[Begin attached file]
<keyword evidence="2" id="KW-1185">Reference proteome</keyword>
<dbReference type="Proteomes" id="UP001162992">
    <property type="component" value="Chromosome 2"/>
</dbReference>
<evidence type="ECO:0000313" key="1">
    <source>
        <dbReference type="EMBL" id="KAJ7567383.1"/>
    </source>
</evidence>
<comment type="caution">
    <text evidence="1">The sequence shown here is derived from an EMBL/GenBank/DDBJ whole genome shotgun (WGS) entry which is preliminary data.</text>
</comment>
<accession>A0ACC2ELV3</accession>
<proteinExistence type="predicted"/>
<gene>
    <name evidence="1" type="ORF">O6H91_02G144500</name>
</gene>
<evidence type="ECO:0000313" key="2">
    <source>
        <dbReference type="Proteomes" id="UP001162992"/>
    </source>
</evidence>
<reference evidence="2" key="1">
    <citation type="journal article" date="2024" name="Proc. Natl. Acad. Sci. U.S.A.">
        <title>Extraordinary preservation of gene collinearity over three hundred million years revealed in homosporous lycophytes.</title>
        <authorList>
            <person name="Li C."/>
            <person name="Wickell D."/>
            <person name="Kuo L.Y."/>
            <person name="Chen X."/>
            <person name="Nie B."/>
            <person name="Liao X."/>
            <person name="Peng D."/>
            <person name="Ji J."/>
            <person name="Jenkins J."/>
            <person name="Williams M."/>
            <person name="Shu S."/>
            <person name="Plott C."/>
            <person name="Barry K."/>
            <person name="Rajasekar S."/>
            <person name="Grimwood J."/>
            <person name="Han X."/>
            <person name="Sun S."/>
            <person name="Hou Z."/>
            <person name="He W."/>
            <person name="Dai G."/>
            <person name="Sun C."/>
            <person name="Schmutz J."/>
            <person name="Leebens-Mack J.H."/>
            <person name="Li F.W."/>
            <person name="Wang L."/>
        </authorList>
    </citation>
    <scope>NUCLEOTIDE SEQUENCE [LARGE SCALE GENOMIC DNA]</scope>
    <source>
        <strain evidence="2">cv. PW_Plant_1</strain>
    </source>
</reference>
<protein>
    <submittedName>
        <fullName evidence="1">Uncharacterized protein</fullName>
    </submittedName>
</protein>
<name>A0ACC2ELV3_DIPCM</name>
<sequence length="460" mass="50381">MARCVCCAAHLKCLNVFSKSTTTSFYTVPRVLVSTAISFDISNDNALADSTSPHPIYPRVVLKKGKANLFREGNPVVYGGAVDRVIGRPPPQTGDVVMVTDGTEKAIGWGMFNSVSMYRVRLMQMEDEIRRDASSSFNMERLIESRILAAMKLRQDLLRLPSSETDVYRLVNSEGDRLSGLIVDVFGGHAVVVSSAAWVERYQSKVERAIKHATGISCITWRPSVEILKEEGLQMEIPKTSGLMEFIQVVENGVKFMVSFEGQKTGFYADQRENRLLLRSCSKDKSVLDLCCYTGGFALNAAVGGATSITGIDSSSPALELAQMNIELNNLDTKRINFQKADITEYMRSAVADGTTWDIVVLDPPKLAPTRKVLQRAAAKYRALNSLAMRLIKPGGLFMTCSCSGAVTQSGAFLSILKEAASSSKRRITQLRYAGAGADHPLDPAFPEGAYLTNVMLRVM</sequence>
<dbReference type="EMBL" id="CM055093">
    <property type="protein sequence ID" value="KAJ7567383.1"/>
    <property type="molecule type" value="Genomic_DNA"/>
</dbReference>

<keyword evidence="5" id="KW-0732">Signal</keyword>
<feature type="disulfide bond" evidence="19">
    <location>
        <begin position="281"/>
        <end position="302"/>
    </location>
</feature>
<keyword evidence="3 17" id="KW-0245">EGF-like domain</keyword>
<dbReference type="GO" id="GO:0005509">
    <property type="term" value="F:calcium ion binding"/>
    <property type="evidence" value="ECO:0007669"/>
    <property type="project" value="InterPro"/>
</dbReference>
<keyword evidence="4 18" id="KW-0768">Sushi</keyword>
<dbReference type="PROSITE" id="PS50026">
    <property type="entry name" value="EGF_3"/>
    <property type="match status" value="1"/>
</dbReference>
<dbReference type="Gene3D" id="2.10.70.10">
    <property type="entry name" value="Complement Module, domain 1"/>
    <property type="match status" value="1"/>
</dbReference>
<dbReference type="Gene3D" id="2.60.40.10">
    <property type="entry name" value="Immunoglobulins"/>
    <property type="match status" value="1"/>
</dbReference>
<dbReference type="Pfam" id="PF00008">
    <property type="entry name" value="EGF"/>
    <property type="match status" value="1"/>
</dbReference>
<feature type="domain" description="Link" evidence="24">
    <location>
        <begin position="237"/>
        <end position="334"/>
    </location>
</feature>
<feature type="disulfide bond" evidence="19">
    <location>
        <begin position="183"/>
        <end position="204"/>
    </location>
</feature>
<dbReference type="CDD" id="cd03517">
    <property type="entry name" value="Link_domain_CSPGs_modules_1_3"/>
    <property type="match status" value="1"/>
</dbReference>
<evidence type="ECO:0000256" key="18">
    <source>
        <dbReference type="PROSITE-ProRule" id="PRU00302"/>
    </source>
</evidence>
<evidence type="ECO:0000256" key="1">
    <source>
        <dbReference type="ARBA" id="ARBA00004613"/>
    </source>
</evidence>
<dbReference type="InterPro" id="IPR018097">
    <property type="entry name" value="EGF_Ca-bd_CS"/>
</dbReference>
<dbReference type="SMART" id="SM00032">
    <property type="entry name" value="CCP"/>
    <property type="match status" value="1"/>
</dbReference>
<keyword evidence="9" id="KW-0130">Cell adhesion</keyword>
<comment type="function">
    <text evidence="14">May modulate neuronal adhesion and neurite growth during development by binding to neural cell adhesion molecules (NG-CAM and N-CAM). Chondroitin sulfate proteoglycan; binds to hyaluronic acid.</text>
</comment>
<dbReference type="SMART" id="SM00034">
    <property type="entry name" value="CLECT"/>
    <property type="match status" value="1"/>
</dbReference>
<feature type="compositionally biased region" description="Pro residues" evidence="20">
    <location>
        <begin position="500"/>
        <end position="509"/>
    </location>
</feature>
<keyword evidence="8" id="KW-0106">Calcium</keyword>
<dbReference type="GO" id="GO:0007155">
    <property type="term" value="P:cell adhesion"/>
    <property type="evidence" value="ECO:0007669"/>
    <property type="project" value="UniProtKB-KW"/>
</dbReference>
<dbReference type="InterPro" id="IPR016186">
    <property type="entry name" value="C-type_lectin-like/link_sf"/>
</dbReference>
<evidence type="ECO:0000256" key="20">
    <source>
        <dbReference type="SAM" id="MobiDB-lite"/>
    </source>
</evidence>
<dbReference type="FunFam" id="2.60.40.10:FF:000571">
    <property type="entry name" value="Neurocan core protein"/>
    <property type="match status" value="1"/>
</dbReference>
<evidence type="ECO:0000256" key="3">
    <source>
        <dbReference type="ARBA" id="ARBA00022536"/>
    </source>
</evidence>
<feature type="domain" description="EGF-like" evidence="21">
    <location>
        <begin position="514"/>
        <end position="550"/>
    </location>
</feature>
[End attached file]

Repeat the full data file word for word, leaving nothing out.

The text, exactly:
<keyword evidence="2" id="KW-1185">Reference proteome</keyword>
<dbReference type="Proteomes" id="UP001162992">
    <property type="component" value="Chromosome 2"/>
</dbReference>
<evidence type="ECO:0000313" key="1">
    <source>
        <dbReference type="EMBL" id="KAJ7567383.1"/>
    </source>
</evidence>
<comment type="caution">
    <text evidence="1">The sequence shown here is derived from an EMBL/GenBank/DDBJ whole genome shotgun (WGS) entry which is preliminary data.</text>
</comment>
<accession>A0ACC2ELV3</accession>
<proteinExistence type="predicted"/>
<gene>
    <name evidence="1" type="ORF">O6H91_02G144500</name>
</gene>
<evidence type="ECO:0000313" key="2">
    <source>
        <dbReference type="Proteomes" id="UP001162992"/>
    </source>
</evidence>
<reference evidence="2" key="1">
    <citation type="journal article" date="2024" name="Proc. Natl. Acad. Sci. U.S.A.">
        <title>Extraordinary preservation of gene collinearity over three hundred million years revealed in homosporous lycophytes.</title>
        <authorList>
            <person name="Li C."/>
            <person name="Wickell D."/>
            <person name="Kuo L.Y."/>
            <person name="Chen X."/>
            <person name="Nie B."/>
            <person name="Liao X."/>
            <person name="Peng D."/>
            <person name="Ji J."/>
            <person name="Jenkins J."/>
            <person name="Williams M."/>
            <person name="Shu S."/>
            <person name="Plott C."/>
            <person name="Barry K."/>
            <person name="Rajasekar S."/>
            <person name="Grimwood J."/>
            <person name="Han X."/>
            <person name="Sun S."/>
            <person name="Hou Z."/>
            <person name="He W."/>
            <person name="Dai G."/>
            <person name="Sun C."/>
            <person name="Schmutz J."/>
            <person name="Leebens-Mack J.H."/>
            <person name="Li F.W."/>
            <person name="Wang L."/>
        </authorList>
    </citation>
    <scope>NUCLEOTIDE SEQUENCE [LARGE SCALE GENOMIC DNA]</scope>
    <source>
        <strain evidence="2">cv. PW_Plant_1</strain>
    </source>
</reference>
<protein>
    <submittedName>
        <fullName evidence="1">Uncharacterized protein</fullName>
    </submittedName>
</protein>
<name>A0ACC2ELV3_DIPCM</name>
<sequence length="460" mass="50381">MARCVCCAAHLKCLNVFSKSTTTSFYTVPRVLVSTAISFDISNDNALADSTSPHPIYPRVVLKKGKANLFREGNPVVYGGAVDRVIGRPPPQTGDVVMVTDGTEKAIGWGMFNSVSMYRVRLMQMEDEIRRDASSSFNMERLIESRILAAMKLRQDLLRLPSSETDVYRLVNSEGDRLSGLIVDVFGGHAVVVSSAAWVERYQSKVERAIKHATGISCITWRPSVEILKEEGLQMEIPKTSGLMEFIQVVENGVKFMVSFEGQKTGFYADQRENRLLLRSCSKDKSVLDLCCYTGGFALNAAVGGATSITGIDSSSPALELAQMNIELNNLDTKRINFQKADITEYMRSAVADGTTWDIVVLDPPKLAPTRKVLQRAAAKYRALNSLAMRLIKPGGLFMTCSCSGAVTQSGAFLSILKEAASSSKRRITQLRYAGAGADHPLDPAFPEGAYLTNVMLRVM</sequence>
<dbReference type="EMBL" id="CM055093">
    <property type="protein sequence ID" value="KAJ7567383.1"/>
    <property type="molecule type" value="Genomic_DNA"/>
</dbReference>

<keyword evidence="5" id="KW-0732">Signal</keyword>
<feature type="disulfide bond" evidence="19">
    <location>
        <begin position="281"/>
        <end position="302"/>
    </location>
</feature>
<keyword evidence="3 17" id="KW-0245">EGF-like domain</keyword>
<dbReference type="GO" id="GO:0005509">
    <property type="term" value="F:calcium ion binding"/>
    <property type="evidence" value="ECO:0007669"/>
    <property type="project" value="InterPro"/>
</dbReference>
<keyword evidence="4 18" id="KW-0768">Sushi</keyword>
<dbReference type="PROSITE" id="PS50026">
    <property type="entry name" value="EGF_3"/>
    <property type="match status" value="1"/>
</dbReference>
<dbReference type="Gene3D" id="2.10.70.10">
    <property type="entry name" value="Complement Module, domain 1"/>
    <property type="match status" value="1"/>
</dbReference>
<dbReference type="Gene3D" id="2.60.40.10">
    <property type="entry name" value="Immunoglobulins"/>
    <property type="match status" value="1"/>
</dbReference>
<dbReference type="Pfam" id="PF00008">
    <property type="entry name" value="EGF"/>
    <property type="match status" value="1"/>
</dbReference>
<feature type="domain" description="Link" evidence="24">
    <location>
        <begin position="237"/>
        <end position="334"/>
    </location>
</feature>
<feature type="disulfide bond" evidence="19">
    <location>
        <begin position="183"/>
        <end position="204"/>
    </location>
</feature>
<dbReference type="CDD" id="cd03517">
    <property type="entry name" value="Link_domain_CSPGs_modules_1_3"/>
    <property type="match status" value="1"/>
</dbReference>
<evidence type="ECO:0000256" key="18">
    <source>
        <dbReference type="PROSITE-ProRule" id="PRU00302"/>
    </source>
</evidence>
<evidence type="ECO:0000256" key="1">
    <source>
        <dbReference type="ARBA" id="ARBA00004613"/>
    </source>
</evidence>
<dbReference type="InterPro" id="IPR018097">
    <property type="entry name" value="EGF_Ca-bd_CS"/>
</dbReference>
<dbReference type="SMART" id="SM00032">
    <property type="entry name" value="CCP"/>
    <property type="match status" value="1"/>
</dbReference>
<keyword evidence="9" id="KW-0130">Cell adhesion</keyword>
<comment type="function">
    <text evidence="14">May modulate neuronal adhesion and neurite growth during development by binding to neural cell adhesion molecules (NG-CAM and N-CAM). Chondroitin sulfate proteoglycan; binds to hyaluronic acid.</text>
</comment>
<dbReference type="SMART" id="SM00034">
    <property type="entry name" value="CLECT"/>
    <property type="match status" value="1"/>
</dbReference>
<feature type="compositionally biased region" description="Pro residues" evidence="20">
    <location>
        <begin position="500"/>
        <end position="509"/>
    </location>
</feature>
<keyword evidence="8" id="KW-0106">Calcium</keyword>
<dbReference type="GO" id="GO:0007155">
    <property type="term" value="P:cell adhesion"/>
    <property type="evidence" value="ECO:0007669"/>
    <property type="project" value="UniProtKB-KW"/>
</dbReference>
<dbReference type="InterPro" id="IPR016186">
    <property type="entry name" value="C-type_lectin-like/link_sf"/>
</dbReference>
<evidence type="ECO:0000256" key="20">
    <source>
        <dbReference type="SAM" id="MobiDB-lite"/>
    </source>
</evidence>
<dbReference type="FunFam" id="2.60.40.10:FF:000571">
    <property type="entry name" value="Neurocan core protein"/>
    <property type="match status" value="1"/>
</dbReference>
<evidence type="ECO:0000256" key="3">
    <source>
        <dbReference type="ARBA" id="ARBA00022536"/>
    </source>
</evidence>
<feature type="domain" description="EGF-like" evidence="21">
    <location>
        <begin position="514"/>
        <end position="550"/>
    </location>
</feature>